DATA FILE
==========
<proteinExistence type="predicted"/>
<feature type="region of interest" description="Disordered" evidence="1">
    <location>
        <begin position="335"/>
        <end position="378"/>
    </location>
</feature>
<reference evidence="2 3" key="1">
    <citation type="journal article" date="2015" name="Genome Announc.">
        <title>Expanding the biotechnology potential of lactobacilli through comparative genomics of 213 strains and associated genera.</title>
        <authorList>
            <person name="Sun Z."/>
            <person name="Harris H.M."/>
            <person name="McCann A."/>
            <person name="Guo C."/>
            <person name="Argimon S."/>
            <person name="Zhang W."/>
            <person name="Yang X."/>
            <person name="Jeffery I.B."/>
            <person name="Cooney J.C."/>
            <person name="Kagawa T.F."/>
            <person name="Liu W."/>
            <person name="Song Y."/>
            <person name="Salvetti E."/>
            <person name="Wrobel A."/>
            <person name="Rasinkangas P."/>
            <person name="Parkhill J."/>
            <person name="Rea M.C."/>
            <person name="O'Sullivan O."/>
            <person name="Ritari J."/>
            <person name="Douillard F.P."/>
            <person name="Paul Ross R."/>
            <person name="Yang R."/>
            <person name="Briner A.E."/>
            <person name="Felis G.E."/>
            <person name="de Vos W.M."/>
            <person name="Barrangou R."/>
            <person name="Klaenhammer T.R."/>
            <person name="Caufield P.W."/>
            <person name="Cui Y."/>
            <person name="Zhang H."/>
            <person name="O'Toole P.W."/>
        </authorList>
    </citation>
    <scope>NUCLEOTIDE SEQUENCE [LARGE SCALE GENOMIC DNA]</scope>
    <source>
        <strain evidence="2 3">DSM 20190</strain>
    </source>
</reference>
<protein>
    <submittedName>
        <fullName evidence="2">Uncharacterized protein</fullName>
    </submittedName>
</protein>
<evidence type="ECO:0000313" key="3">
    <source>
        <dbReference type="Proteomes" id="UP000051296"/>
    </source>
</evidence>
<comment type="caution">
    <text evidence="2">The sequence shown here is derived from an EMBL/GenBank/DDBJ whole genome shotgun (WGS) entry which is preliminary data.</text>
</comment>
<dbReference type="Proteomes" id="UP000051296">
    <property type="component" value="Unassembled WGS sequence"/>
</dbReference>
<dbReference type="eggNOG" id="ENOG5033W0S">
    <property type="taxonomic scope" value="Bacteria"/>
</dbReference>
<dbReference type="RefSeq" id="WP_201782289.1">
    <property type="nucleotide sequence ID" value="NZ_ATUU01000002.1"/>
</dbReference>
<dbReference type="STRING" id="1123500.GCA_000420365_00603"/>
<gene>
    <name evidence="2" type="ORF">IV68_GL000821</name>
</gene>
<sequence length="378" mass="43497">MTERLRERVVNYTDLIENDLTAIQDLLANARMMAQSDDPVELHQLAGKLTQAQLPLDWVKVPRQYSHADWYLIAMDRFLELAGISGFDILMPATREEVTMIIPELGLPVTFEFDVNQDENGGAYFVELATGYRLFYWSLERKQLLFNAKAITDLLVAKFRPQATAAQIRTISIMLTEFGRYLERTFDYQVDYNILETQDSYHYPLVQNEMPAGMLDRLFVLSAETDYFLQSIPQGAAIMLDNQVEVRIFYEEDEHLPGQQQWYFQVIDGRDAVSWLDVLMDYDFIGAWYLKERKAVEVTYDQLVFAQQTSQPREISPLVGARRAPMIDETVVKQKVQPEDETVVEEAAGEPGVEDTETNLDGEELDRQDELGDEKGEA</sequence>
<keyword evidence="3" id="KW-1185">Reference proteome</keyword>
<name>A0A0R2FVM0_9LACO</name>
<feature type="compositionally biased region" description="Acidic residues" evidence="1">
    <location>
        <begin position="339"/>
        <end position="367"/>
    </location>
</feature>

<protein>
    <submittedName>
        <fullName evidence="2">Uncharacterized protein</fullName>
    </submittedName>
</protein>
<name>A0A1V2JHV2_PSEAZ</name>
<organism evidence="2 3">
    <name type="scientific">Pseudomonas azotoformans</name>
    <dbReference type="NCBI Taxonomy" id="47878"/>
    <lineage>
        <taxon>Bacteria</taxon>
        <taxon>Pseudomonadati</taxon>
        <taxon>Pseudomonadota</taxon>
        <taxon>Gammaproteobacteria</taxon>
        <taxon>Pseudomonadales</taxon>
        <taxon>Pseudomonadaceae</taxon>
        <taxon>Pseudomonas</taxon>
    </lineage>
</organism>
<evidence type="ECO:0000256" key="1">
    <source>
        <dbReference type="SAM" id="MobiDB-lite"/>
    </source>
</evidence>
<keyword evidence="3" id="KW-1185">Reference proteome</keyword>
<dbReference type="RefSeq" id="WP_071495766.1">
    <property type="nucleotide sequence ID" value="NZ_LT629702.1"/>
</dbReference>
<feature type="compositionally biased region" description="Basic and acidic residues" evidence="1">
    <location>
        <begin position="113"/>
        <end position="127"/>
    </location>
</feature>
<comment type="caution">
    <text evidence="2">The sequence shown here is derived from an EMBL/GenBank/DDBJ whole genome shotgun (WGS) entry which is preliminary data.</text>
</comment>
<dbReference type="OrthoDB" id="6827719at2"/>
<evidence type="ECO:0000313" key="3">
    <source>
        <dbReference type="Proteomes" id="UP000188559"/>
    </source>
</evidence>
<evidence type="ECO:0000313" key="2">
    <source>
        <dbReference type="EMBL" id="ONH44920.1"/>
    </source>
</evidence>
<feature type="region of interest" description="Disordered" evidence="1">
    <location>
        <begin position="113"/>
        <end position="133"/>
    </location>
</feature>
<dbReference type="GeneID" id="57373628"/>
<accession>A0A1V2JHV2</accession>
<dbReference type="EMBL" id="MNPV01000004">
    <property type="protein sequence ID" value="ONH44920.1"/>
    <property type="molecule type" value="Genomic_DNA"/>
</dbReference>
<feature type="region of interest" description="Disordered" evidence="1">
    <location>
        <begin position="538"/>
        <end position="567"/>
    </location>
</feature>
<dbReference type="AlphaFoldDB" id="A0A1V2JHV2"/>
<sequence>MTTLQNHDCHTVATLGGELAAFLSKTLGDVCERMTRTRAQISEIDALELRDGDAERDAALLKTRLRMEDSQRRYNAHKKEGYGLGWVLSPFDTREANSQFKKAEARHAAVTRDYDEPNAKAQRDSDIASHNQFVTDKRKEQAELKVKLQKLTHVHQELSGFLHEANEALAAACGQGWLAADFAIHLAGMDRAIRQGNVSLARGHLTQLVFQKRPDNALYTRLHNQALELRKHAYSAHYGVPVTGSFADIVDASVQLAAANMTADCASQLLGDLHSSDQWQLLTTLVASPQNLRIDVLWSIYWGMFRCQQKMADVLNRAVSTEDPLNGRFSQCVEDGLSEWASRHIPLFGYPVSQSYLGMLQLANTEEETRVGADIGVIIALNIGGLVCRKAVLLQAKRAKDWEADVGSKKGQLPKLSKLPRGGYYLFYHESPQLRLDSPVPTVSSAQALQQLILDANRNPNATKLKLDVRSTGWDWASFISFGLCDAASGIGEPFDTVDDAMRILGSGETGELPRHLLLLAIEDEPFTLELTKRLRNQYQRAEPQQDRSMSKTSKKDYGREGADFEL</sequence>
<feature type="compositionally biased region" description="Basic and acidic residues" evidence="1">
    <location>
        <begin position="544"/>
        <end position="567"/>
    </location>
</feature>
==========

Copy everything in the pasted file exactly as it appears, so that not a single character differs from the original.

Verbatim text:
<proteinExistence type="predicted"/>
<feature type="region of interest" description="Disordered" evidence="1">
    <location>
        <begin position="335"/>
        <end position="378"/>
    </location>
</feature>
<reference evidence="2 3" key="1">
    <citation type="journal article" date="2015" name="Genome Announc.">
        <title>Expanding the biotechnology potential of lactobacilli through comparative genomics of 213 strains and associated genera.</title>
        <authorList>
            <person name="Sun Z."/>
            <person name="Harris H.M."/>
            <person name="McCann A."/>
            <person name="Guo C."/>
            <person name="Argimon S."/>
            <person name="Zhang W."/>
            <person name="Yang X."/>
            <person name="Jeffery I.B."/>
            <person name="Cooney J.C."/>
            <person name="Kagawa T.F."/>
            <person name="Liu W."/>
            <person name="Song Y."/>
            <person name="Salvetti E."/>
            <person name="Wrobel A."/>
            <person name="Rasinkangas P."/>
            <person name="Parkhill J."/>
            <person name="Rea M.C."/>
            <person name="O'Sullivan O."/>
            <person name="Ritari J."/>
            <person name="Douillard F.P."/>
            <person name="Paul Ross R."/>
            <person name="Yang R."/>
            <person name="Briner A.E."/>
            <person name="Felis G.E."/>
            <person name="de Vos W.M."/>
            <person name="Barrangou R."/>
            <person name="Klaenhammer T.R."/>
            <person name="Caufield P.W."/>
            <person name="Cui Y."/>
            <person name="Zhang H."/>
            <person name="O'Toole P.W."/>
        </authorList>
    </citation>
    <scope>NUCLEOTIDE SEQUENCE [LARGE SCALE GENOMIC DNA]</scope>
    <source>
        <strain evidence="2 3">DSM 20190</strain>
    </source>
</reference>
<protein>
    <submittedName>
        <fullName evidence="2">Uncharacterized protein</fullName>
    </submittedName>
</protein>
<evidence type="ECO:0000313" key="3">
    <source>
        <dbReference type="Proteomes" id="UP000051296"/>
    </source>
</evidence>
<comment type="caution">
    <text evidence="2">The sequence shown here is derived from an EMBL/GenBank/DDBJ whole genome shotgun (WGS) entry which is preliminary data.</text>
</comment>
<dbReference type="Proteomes" id="UP000051296">
    <property type="component" value="Unassembled WGS sequence"/>
</dbReference>
<dbReference type="eggNOG" id="ENOG5033W0S">
    <property type="taxonomic scope" value="Bacteria"/>
</dbReference>
<dbReference type="RefSeq" id="WP_201782289.1">
    <property type="nucleotide sequence ID" value="NZ_ATUU01000002.1"/>
</dbReference>
<dbReference type="STRING" id="1123500.GCA_000420365_00603"/>
<gene>
    <name evidence="2" type="ORF">IV68_GL000821</name>
</gene>
<sequence length="378" mass="43497">MTERLRERVVNYTDLIENDLTAIQDLLANARMMAQSDDPVELHQLAGKLTQAQLPLDWVKVPRQYSHADWYLIAMDRFLELAGISGFDILMPATREEVTMIIPELGLPVTFEFDVNQDENGGAYFVELATGYRLFYWSLERKQLLFNAKAITDLLVAKFRPQATAAQIRTISIMLTEFGRYLERTFDYQVDYNILETQDSYHYPLVQNEMPAGMLDRLFVLSAETDYFLQSIPQGAAIMLDNQVEVRIFYEEDEHLPGQQQWYFQVIDGRDAVSWLDVLMDYDFIGAWYLKERKAVEVTYDQLVFAQQTSQPREISPLVGARRAPMIDETVVKQKVQPEDETVVEEAAGEPGVEDTETNLDGEELDRQDELGDEKGEA</sequence>
<keyword evidence="3" id="KW-1185">Reference proteome</keyword>
<name>A0A0R2FVM0_9LACO</name>
<feature type="compositionally biased region" description="Acidic residues" evidence="1">
    <location>
        <begin position="339"/>
        <end position="367"/>
    </location>
</feature>

<protein>
    <submittedName>
        <fullName evidence="2">Uncharacterized protein</fullName>
    </submittedName>
</protein>
<name>A0A1V2JHV2_PSEAZ</name>
<organism evidence="2 3">
    <name type="scientific">Pseudomonas azotoformans</name>
    <dbReference type="NCBI Taxonomy" id="47878"/>
    <lineage>
        <taxon>Bacteria</taxon>
        <taxon>Pseudomonadati</taxon>
        <taxon>Pseudomonadota</taxon>
        <taxon>Gammaproteobacteria</taxon>
        <taxon>Pseudomonadales</taxon>
        <taxon>Pseudomonadaceae</taxon>
        <taxon>Pseudomonas</taxon>
    </lineage>
</organism>
<evidence type="ECO:0000256" key="1">
    <source>
        <dbReference type="SAM" id="MobiDB-lite"/>
    </source>
</evidence>
<keyword evidence="3" id="KW-1185">Reference proteome</keyword>
<dbReference type="RefSeq" id="WP_071495766.1">
    <property type="nucleotide sequence ID" value="NZ_LT629702.1"/>
</dbReference>
<feature type="compositionally biased region" description="Basic and acidic residues" evidence="1">
    <location>
        <begin position="113"/>
        <end position="127"/>
    </location>
</feature>
<comment type="caution">
    <text evidence="2">The sequence shown here is derived from an EMBL/GenBank/DDBJ whole genome shotgun (WGS) entry which is preliminary data.</text>
</comment>
<dbReference type="OrthoDB" id="6827719at2"/>
<evidence type="ECO:0000313" key="3">
    <source>
        <dbReference type="Proteomes" id="UP000188559"/>
    </source>
</evidence>
<evidence type="ECO:0000313" key="2">
    <source>
        <dbReference type="EMBL" id="ONH44920.1"/>
    </source>
</evidence>
<feature type="region of interest" description="Disordered" evidence="1">
    <location>
        <begin position="113"/>
        <end position="133"/>
    </location>
</feature>
<dbReference type="GeneID" id="57373628"/>
<accession>A0A1V2JHV2</accession>
<dbReference type="EMBL" id="MNPV01000004">
    <property type="protein sequence ID" value="ONH44920.1"/>
    <property type="molecule type" value="Genomic_DNA"/>
</dbReference>
<feature type="region of interest" description="Disordered" evidence="1">
    <location>
        <begin position="538"/>
        <end position="567"/>
    </location>
</feature>
<dbReference type="AlphaFoldDB" id="A0A1V2JHV2"/>
<sequence>MTTLQNHDCHTVATLGGELAAFLSKTLGDVCERMTRTRAQISEIDALELRDGDAERDAALLKTRLRMEDSQRRYNAHKKEGYGLGWVLSPFDTREANSQFKKAEARHAAVTRDYDEPNAKAQRDSDIASHNQFVTDKRKEQAELKVKLQKLTHVHQELSGFLHEANEALAAACGQGWLAADFAIHLAGMDRAIRQGNVSLARGHLTQLVFQKRPDNALYTRLHNQALELRKHAYSAHYGVPVTGSFADIVDASVQLAAANMTADCASQLLGDLHSSDQWQLLTTLVASPQNLRIDVLWSIYWGMFRCQQKMADVLNRAVSTEDPLNGRFSQCVEDGLSEWASRHIPLFGYPVSQSYLGMLQLANTEEETRVGADIGVIIALNIGGLVCRKAVLLQAKRAKDWEADVGSKKGQLPKLSKLPRGGYYLFYHESPQLRLDSPVPTVSSAQALQQLILDANRNPNATKLKLDVRSTGWDWASFISFGLCDAASGIGEPFDTVDDAMRILGSGETGELPRHLLLLAIEDEPFTLELTKRLRNQYQRAEPQQDRSMSKTSKKDYGREGADFEL</sequence>
<feature type="compositionally biased region" description="Basic and acidic residues" evidence="1">
    <location>
        <begin position="544"/>
        <end position="567"/>
    </location>
</feature>